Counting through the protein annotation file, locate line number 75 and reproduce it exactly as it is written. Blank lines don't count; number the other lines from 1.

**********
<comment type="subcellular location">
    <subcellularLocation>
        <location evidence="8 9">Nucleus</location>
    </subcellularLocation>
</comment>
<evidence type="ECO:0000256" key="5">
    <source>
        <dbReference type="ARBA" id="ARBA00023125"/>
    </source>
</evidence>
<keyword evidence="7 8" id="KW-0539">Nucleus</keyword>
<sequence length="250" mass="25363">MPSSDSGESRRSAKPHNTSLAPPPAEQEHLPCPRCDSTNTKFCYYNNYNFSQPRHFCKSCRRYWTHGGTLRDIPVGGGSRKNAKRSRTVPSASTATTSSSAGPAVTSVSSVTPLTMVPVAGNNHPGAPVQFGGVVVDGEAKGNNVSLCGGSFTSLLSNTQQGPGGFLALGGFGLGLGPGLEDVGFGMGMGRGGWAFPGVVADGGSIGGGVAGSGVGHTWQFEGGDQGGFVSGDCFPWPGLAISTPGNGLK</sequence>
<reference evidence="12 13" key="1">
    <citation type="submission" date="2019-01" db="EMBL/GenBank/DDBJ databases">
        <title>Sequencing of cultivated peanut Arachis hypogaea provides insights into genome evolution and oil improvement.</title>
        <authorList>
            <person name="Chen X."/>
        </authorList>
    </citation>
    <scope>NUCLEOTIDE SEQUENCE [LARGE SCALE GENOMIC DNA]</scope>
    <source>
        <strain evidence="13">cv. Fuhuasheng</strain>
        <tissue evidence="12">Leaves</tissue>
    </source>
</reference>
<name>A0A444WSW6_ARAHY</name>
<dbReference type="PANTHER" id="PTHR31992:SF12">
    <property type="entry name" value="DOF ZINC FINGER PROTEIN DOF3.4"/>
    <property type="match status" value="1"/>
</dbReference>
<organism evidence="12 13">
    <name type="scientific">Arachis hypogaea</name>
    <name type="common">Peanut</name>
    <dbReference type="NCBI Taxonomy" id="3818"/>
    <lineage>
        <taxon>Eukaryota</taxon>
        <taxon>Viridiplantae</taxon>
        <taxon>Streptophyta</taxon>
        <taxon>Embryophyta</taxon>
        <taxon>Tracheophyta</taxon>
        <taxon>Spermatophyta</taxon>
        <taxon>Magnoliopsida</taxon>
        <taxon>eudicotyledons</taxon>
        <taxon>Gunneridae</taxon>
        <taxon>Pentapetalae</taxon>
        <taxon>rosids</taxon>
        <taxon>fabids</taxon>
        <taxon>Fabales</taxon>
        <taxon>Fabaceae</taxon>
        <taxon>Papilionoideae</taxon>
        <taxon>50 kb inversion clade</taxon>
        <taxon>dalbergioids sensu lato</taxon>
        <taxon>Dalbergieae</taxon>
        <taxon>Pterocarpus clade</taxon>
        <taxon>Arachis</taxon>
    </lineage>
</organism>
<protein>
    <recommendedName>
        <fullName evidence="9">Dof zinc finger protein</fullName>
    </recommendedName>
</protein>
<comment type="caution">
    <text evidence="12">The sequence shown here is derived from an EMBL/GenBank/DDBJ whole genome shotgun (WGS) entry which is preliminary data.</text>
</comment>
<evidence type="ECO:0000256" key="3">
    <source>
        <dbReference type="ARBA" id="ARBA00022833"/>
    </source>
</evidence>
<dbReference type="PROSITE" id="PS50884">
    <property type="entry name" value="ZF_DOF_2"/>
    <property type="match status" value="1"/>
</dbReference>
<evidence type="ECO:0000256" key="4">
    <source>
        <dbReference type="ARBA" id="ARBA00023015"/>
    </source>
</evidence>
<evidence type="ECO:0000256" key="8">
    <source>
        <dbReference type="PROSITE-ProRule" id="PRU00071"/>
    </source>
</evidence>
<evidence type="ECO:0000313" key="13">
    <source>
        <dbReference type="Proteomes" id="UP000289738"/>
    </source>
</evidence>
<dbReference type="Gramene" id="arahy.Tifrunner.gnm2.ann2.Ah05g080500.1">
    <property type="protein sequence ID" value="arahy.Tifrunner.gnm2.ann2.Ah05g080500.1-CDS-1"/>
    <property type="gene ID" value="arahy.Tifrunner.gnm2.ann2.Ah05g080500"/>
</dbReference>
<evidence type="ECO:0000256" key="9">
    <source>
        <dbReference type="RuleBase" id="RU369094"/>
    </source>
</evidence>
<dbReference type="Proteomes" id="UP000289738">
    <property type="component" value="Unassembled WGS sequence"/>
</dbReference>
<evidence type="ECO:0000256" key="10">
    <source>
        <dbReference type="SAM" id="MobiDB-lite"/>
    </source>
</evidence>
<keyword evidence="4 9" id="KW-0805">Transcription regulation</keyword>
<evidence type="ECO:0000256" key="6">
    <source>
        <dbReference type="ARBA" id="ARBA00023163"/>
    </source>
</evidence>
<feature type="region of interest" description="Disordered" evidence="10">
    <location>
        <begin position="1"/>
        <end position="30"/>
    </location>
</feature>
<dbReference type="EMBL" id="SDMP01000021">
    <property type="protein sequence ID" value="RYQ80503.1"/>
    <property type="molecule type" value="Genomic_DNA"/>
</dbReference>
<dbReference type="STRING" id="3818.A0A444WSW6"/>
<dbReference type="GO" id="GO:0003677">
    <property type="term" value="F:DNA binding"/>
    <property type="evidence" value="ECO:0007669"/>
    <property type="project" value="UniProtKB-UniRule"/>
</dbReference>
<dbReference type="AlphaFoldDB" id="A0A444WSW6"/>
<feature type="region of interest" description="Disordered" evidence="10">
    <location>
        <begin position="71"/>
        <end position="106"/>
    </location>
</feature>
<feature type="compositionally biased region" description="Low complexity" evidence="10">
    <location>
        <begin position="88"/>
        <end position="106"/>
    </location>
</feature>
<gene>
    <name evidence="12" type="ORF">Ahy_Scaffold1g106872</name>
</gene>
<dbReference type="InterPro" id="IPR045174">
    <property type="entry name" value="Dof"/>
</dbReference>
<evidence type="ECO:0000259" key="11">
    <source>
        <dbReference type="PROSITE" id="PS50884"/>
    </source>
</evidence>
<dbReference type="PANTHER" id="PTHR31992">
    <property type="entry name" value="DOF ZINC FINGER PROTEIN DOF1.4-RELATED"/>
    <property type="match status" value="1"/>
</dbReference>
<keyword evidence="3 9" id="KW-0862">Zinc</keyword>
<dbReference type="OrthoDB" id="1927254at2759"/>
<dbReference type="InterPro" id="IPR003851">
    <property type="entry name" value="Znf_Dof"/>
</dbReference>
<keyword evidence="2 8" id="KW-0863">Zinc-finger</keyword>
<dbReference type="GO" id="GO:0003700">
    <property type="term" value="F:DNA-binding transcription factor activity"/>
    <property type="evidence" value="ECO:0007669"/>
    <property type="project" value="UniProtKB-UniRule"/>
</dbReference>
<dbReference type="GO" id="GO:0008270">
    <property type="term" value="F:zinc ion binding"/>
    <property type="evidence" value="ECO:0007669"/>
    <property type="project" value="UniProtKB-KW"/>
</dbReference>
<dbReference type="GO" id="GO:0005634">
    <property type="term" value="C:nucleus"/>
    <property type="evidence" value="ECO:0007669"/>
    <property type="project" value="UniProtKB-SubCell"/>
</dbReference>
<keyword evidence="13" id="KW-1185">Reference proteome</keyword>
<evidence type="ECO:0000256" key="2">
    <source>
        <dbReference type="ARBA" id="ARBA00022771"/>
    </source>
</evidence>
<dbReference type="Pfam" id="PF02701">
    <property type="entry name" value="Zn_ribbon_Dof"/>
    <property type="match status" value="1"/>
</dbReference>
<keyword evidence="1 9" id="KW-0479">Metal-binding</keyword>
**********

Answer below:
<evidence type="ECO:0000256" key="4">